Ex-Blackpool FC chairman Karl Oyston in £45k wages claim - but judge questions legality of pay deal

Former Blackpool FC chairman Karl Oyston’s bid to claim £45,000 he says is owed to him by the club has been held up by concerns over the legality of his contract.

Thursday, 21st November 2019, 5:00 pm
The employment tribunal heard ex-chairman Karl Oyston was not paid directly by the club but had around 2,500 a month deducted from a loan account
The employment tribunal heard ex-chairman Karl Oyston was not paid directly by the club but had around 2,500 a month deducted from a loan account

An employment tribunal in Manchester heard Mr Oyston was not paid directly but had his salary deducted from a loan account.

Read More

Read More
Why Simon Sadler’s takeover means Blackpool FC are Oyston free for good

However, he said there was no suggestion in the tribunal that Mr Oyston himself had done anything wrong.

Sign up to our daily newsletter

The i newsletter cut through the noise

Yesterday’s hearing was delayed as a room large enough was found to allow around 20 Seasiders supporters to attend.

The club was represented by counsel James Boyd, while complainant Mr Oyston represented himself and was joined later by his son Sam Oyston.

The delay was also caused by the late delivery on the day of Mr Oyston’s case notes for the judge and respondents.

While awaiting the start of the tribunal, Mr Oyston had to sit in the same waiting room as representatives from fans groups MSG, BST and the Tangerine Knights, some of whom had been taken to court by Mr Oyston and his father in acrimonious libel cases towards the end of their reign at the club.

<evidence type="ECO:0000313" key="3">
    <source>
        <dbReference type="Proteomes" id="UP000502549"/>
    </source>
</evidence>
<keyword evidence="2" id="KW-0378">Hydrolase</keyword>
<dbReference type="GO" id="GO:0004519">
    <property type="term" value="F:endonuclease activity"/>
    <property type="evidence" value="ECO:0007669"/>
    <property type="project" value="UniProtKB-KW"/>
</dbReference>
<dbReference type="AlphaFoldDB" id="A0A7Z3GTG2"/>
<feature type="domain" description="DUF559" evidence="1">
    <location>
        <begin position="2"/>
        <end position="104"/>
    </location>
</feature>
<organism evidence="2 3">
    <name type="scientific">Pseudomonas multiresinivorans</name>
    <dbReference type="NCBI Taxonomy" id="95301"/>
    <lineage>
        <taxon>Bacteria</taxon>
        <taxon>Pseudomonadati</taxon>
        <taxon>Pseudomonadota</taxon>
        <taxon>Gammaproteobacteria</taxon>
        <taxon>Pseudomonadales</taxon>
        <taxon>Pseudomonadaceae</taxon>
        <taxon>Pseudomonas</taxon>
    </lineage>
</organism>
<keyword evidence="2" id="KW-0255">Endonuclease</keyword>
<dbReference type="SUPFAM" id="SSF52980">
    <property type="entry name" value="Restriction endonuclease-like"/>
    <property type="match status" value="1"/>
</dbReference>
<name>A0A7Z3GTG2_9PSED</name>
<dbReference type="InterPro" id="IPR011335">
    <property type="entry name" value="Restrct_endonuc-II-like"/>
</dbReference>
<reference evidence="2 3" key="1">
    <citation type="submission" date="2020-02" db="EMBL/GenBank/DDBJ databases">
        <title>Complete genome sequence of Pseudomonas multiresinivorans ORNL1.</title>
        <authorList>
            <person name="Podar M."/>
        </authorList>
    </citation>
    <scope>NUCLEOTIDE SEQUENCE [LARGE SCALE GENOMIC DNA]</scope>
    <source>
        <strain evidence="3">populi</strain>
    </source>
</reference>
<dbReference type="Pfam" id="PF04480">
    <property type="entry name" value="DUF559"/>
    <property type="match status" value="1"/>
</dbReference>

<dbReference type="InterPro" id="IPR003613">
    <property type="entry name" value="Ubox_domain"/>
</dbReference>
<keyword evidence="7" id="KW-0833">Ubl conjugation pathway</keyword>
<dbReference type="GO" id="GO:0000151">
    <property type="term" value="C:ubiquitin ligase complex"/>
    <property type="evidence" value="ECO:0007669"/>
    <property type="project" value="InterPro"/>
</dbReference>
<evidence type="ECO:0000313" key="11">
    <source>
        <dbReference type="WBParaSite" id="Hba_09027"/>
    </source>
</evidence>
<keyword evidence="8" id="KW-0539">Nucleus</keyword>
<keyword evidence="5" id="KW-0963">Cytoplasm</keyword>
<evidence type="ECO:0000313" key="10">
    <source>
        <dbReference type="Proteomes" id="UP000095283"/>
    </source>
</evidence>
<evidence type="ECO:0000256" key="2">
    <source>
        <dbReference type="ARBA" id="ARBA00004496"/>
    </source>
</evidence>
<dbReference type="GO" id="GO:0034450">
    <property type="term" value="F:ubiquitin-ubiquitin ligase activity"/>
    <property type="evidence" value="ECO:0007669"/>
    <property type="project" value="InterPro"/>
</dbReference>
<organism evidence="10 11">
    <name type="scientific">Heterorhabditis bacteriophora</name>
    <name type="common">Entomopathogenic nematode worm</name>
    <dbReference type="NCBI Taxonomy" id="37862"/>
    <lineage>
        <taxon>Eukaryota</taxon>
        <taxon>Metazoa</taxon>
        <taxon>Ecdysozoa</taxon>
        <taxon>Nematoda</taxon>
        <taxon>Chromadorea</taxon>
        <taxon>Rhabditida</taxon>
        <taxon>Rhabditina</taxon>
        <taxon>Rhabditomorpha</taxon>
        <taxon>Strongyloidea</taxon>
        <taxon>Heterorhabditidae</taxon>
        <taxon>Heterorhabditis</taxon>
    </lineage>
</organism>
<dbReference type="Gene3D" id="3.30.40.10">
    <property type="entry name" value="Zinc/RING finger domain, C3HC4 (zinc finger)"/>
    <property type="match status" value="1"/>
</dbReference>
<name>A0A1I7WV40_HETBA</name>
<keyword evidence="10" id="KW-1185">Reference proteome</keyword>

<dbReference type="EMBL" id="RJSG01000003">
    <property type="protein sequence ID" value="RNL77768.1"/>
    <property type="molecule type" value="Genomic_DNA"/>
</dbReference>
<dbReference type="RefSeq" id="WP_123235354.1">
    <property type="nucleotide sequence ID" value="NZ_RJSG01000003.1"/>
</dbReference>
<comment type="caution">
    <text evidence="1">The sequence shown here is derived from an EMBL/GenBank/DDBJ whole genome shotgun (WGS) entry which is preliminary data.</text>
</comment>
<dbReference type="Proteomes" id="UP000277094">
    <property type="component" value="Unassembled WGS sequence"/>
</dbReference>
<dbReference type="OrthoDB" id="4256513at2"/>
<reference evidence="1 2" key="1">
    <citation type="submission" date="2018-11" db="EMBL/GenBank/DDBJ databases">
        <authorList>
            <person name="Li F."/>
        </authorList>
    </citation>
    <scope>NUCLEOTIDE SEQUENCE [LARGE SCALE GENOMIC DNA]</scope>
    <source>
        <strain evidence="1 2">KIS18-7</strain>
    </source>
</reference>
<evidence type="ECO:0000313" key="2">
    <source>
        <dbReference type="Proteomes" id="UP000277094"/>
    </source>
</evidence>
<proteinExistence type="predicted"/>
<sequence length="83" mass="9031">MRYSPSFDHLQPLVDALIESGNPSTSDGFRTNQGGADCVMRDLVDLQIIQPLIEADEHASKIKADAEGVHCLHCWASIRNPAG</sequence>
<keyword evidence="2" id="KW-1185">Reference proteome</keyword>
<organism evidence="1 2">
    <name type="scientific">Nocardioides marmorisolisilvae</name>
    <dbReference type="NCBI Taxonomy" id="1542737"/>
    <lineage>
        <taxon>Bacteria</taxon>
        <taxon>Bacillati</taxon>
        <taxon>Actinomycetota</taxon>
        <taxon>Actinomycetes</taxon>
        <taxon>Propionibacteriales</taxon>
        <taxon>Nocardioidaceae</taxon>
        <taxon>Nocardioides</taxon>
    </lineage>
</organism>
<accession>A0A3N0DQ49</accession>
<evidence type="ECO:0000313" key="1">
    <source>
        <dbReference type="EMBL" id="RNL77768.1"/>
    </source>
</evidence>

The tribunal was to look at the period from February 2018 to July 2019 when Mr Karl Oyston was suspended from his role as club chairman by Owen Osyton. He says around £2,500 a month should have been paid to him during that period instead of being deducted from his loan account.

However, Judge Franey said he needed more time to examine the way Mr Oyston was paid by the club – complicated by the fact neither party had a copy of his contract. He said any illegality in the arrangement could affect his decision over the wages claim and a later claim of unfair dismissal.

Mr Oyston pointed out that the club had been reviewed by the taxman at the time and HMRC had pointed out nothing out of order.

He added that many documents had been lost when filing cabinets had been removed from his office by another company after he was suspended 2018.

The judge said: “Neither side has the contract of employment.” He added that another hearing might be needed to examine aspects of illegality.

He said he would need to determine “how it came about that your salary was being paid into a loan account and not direct to you”. Other questions he said needed answering were “whether that was done to avoid tax or CSA (child support) liabilities” and “whether that was something you were participatory in or whether your employer insisted on that”.

A third party company, one of several owned by the Oyston family, was said to have moved the contract and Mr Boyd said, despite contacting the firm, the club had not been able to obtain a copy.

The judge said he would consider making an order to hand over the document if a further approach was unsuccessful.

The tribunal was adjourned for a public preliminary hearing on February 6, when a decision would be made on the legality of the contract’s performance and on whether to hear both of Mr Oyston’s claims at the same time.